'We are the best value option': Inside Vancouver's failed Amazon HQ2 bid

Toronto was the only Canadian city among the 20 finalists.

Vancouver pitched savings from city's proximity to Amazon's Seattle headquarters

Toronto was the only Canadian city to make the final 20 proposals considered for Amazon's second headquarters. (David Horemans/CBC)

Documents released by the Vancouver Economic Commission are shedding new light on Vancouver's failed attempt to woo Amazon's proposed new corporate headquarters, branded as HQ2, to B.C. 

The proposal details four main reasons for Vancouver to host HQ2. 

It argued for the city's proximity to Amazon's corporate base in Seattle as well as for Vancouver's track record of hosting high-tech global companies including Microsoft, Electronic Arts and Sony Pictures Imageworks. 

The pitch also asserted that Vancouver was "move-in ready," citing the city's ability to offer facilities of different sizes, locations and amenities. 

Finally, Vancouver argued it was the best value option, again citing the city's proximity to Seattle but adding that Amazon could save $34 billion US in office space, labour and health costs over a 10-year period compared to a location on the U.S. East Coast. 

The bid focused around four sites: one downtown, a second in Surrey's Innovation Boulevard area, a third in the Broadway Tech Centre near Rupert Station in East Vancouver, and the fourth close to Bridgeport Station in Richmond.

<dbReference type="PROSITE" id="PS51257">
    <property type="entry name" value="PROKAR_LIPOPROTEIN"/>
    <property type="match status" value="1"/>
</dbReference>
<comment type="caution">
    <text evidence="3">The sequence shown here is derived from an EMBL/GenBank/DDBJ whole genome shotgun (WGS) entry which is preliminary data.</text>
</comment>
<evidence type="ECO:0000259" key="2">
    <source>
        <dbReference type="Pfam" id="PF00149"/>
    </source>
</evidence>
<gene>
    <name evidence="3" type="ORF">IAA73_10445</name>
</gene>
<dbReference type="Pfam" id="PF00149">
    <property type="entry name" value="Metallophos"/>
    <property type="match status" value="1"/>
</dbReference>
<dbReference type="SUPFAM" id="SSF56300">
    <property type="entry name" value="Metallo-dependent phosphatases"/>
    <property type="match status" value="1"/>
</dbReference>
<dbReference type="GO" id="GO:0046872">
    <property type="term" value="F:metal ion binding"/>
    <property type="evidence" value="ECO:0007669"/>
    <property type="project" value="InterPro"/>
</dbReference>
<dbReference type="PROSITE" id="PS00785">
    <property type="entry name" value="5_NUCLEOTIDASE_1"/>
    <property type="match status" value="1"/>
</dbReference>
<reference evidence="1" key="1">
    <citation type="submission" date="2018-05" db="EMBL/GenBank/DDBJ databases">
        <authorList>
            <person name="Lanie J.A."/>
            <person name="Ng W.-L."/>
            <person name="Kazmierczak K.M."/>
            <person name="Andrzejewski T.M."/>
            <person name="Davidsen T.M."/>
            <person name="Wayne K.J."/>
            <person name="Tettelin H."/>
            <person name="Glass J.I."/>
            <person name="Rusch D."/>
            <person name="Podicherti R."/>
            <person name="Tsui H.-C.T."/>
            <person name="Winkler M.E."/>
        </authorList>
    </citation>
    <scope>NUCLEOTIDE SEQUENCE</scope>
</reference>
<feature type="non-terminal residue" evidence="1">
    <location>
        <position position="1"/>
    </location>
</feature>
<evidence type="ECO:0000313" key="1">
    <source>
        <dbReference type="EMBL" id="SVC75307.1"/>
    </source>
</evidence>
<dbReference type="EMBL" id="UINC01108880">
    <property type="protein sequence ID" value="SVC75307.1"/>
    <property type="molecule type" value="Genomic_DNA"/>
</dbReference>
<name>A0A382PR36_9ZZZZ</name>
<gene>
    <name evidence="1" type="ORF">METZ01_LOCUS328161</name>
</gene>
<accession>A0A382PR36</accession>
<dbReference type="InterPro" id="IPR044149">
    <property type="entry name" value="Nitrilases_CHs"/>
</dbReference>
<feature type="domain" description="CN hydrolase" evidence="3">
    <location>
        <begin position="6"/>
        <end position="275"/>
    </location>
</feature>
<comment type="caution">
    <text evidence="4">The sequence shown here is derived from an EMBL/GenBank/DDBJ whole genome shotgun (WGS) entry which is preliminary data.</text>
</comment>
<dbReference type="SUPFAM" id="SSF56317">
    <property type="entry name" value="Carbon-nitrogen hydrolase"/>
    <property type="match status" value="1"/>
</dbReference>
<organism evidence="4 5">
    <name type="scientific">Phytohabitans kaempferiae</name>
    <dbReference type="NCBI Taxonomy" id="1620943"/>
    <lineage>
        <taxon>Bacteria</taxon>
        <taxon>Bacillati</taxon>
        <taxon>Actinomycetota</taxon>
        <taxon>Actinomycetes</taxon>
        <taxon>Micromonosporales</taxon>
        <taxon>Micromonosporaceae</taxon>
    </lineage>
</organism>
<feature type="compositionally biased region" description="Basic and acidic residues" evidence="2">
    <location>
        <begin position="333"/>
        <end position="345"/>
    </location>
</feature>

Vancouver utlimately failed to make the short list of cities in the running to host Amazon. Toronto was the only Canadian city to make the first cut.

The map from Vancouver's rejected Amazon HQ2 proposal shows the four sites the city pitched to the tech giant. (Vancouver Economic Commission)

Other points of emphasis included: 

  • Asserting that Vancouver is as affordable as Seattle, with the cost of home ownership comparable.
  • Highlighting the two-week processing time for high-skilled workers coming to Canada under the Global Skills Strategy program.
  • Projecting a growth of one million residents by 2040 as well as $7.5 billion in transportation capital spending by 2026.

The pitch was one of 238 submitted to Amazon before the company pared down the list to 20 finalists last month. 

The City of Langford on Vancouver Island also submitted a bid, as did Calgary, Edmonton, Winnipeg, Sault Ste. Marie, Windsor, Hamilton, Ottawa, Montreal and Halifax.

Besides Toronto, the other cities on the Amazon HQ2 short list are:

  • Boston.
  • New York City.
  • Newark, N.J.
  • Chicago.
  • Washington D.C.
  • Raleigh, N.C.
  • Northern Virginia.
  • Atlanta.
  • Miami.
  • Columbus, Ohio.
  • Los Angeles.
  • Dallas.
  • Austin, Texas.
  • Philadelphia.
  • Pittsburgh.
  • Indianapolis.
  • Denver.
  • Nashville.
  • Montgomery County, Md.

The company estimates Amazon HQ2 will employ up to 50,000 people in high-paying positions.

Amazon said it received 238 applications in total and that it expects to make a final decision later this year.